It is pertinent then, to remember that caring for the sick can never be reduced to matters of technical expertise, important and critical though expertise and skills may be from time to time. Indeed, caring for the sick within the health care ministry of the Church has sacramental, pastoral and professional dimensions. The sacramental dimension of the Church’s health care ministry brings Jesus the healer and saviour to the sick, whether in the Eucharist, through the Sacrament of Reconciliation or the Sacrament of the Anointing of the Sick. The pastoral dimension brings the friendship and presence of Jesus to the sick through the visitations of pastoral ministers, family and friends. Finally, the professional dimension brings Jesus to the sick through our health care professionals, using their expertise and skills to bring about healing for their patients.
It is instructive then, to return to the readings for last Sunday, the Word of God Sunday, to consider some of the richness of the readings of the Fifth Sunday of Ordinary Time (B) in relation to the World Day of the Sick.
The first reading sees Job express a real, deeply personal and despairing lament for his situation. He makes no attempt to lessen his experience of darkness, lamenting that his life “is but a breath, and that my eyes will never again see joy.” (Job 7:7) There is much despair expressed by Job, but is it punishment for his ‘sins’? The lesson for us today is that not all despair and suffering is ‘sinful’ – and while I will not go into the mental health issues involved in Job’s expression of despair, the authenticity of the expression of his experience, together with the consonance between his experience and his life circumstances give us pause before labelling his experience as a ‘mental health issue.’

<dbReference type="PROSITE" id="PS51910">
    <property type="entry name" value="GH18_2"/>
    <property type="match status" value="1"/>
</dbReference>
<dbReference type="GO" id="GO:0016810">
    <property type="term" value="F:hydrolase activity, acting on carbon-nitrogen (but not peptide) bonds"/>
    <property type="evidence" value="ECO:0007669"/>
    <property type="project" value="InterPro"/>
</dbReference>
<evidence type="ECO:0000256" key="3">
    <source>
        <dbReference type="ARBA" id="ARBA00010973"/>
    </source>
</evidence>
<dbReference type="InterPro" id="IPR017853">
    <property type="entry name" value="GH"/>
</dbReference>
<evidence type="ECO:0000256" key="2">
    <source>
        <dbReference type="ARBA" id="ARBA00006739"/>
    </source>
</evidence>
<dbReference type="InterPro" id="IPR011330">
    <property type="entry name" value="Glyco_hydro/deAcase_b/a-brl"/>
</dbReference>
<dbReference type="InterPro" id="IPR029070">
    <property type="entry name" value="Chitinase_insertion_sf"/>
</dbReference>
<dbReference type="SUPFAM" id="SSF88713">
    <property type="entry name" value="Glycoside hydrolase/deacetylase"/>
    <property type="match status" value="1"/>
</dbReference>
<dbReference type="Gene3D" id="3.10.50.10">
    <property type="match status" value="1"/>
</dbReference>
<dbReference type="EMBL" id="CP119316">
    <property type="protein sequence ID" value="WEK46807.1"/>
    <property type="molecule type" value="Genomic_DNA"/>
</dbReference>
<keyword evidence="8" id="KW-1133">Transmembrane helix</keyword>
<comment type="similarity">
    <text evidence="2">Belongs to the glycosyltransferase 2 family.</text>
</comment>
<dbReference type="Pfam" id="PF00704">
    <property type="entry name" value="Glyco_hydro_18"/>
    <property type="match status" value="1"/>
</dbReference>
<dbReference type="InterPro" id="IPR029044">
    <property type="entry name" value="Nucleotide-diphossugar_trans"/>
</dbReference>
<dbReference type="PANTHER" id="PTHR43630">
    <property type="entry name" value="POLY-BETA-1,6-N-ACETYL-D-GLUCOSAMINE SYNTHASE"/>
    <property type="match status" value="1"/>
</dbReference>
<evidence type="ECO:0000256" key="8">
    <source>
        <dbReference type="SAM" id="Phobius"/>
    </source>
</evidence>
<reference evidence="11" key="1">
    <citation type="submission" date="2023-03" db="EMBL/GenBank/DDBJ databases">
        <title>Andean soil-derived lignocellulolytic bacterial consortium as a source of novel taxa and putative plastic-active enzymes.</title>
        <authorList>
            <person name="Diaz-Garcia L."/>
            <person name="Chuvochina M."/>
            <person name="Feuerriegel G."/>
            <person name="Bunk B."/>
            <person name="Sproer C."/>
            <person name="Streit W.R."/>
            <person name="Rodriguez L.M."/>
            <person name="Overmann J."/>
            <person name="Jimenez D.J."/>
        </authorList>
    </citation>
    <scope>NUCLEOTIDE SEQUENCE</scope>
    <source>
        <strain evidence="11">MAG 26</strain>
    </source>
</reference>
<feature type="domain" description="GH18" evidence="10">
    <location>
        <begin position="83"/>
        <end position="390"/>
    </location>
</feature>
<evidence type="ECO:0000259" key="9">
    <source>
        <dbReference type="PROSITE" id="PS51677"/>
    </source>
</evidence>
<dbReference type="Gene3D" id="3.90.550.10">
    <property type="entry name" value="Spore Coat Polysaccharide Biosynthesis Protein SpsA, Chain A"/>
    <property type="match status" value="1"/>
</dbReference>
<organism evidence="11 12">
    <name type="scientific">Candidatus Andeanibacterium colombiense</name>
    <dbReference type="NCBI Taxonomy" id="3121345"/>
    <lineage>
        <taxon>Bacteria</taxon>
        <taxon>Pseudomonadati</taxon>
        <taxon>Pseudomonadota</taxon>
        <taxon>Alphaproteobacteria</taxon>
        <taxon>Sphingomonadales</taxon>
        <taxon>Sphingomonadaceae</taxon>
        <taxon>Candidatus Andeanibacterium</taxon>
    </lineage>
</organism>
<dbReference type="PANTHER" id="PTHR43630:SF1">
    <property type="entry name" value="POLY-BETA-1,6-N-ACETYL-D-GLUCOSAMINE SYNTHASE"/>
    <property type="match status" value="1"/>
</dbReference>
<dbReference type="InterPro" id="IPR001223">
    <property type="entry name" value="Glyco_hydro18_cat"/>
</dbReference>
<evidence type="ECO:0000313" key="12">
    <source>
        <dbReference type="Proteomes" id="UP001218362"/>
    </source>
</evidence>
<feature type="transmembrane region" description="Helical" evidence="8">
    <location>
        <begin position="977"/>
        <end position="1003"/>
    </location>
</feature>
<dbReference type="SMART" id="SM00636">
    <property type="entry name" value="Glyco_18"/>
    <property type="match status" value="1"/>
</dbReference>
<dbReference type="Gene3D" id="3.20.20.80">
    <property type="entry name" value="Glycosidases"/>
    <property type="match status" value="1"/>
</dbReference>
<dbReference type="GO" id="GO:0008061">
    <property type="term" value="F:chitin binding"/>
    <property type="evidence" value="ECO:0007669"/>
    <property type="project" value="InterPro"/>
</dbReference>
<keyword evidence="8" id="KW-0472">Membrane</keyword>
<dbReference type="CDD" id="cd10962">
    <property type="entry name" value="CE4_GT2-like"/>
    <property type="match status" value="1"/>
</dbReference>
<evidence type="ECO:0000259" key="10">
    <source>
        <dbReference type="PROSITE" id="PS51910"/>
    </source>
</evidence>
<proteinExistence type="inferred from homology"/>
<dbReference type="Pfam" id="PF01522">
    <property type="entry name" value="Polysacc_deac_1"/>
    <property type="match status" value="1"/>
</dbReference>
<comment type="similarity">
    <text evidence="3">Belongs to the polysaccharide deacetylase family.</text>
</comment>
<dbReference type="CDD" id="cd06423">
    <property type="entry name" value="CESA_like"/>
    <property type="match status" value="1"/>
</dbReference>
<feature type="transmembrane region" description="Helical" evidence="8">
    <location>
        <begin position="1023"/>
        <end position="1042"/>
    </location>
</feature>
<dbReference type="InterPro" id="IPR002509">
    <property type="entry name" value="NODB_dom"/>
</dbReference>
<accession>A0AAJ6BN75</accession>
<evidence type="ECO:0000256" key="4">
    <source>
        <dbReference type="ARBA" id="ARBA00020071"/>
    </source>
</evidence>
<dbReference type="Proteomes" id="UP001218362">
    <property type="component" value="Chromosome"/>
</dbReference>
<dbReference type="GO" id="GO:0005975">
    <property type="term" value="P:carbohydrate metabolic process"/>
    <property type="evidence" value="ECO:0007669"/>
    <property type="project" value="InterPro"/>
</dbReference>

In the Gospel reading, we find Jesus is the healer to whom all who were sick and those who were possessed by devils were brought to him for healing and liberation. Jesus initially reaches out to Simon’s mother in law, ‘helping her up,’ a phrase which reminiscent of the resurrection. Being ‘raised up,’ she then begins to serve them – the word ‘serve’ (diakoneo) being used to describe the ministry of a Christian vocation, which is what the diaconate is.
Healing is for service, outreach to others and proclamation of the Good News of Jesus, the healer and liberator from the forces of evil. In this respect, Jesus went off to a lonely place to pray after ministering to the sick. Hence, for the disciple who is called to ministry, it is crucial that ministry is founded on a life of prayer – where we can be alone with God, who has called us to preach the Good News of the Kingdom. The healing ministry of the disciple can then be seen as the outcome of the call to ministry (or service – diakoneo). In this way, the vocation of the deacon, like that of Jesus, is to preach the Gospel through believing what he reads, teaching what he believes and practising what he teaches. This vocation is grounded in his identity as a herald of the Gospel, called to preach the Good News of Jesus, who has come that we may have life, and have it to the full (Jn. 10:10).
Dr Michael Tan is a candidate to the Permanent Diaconate in the Diocese of Parramatta.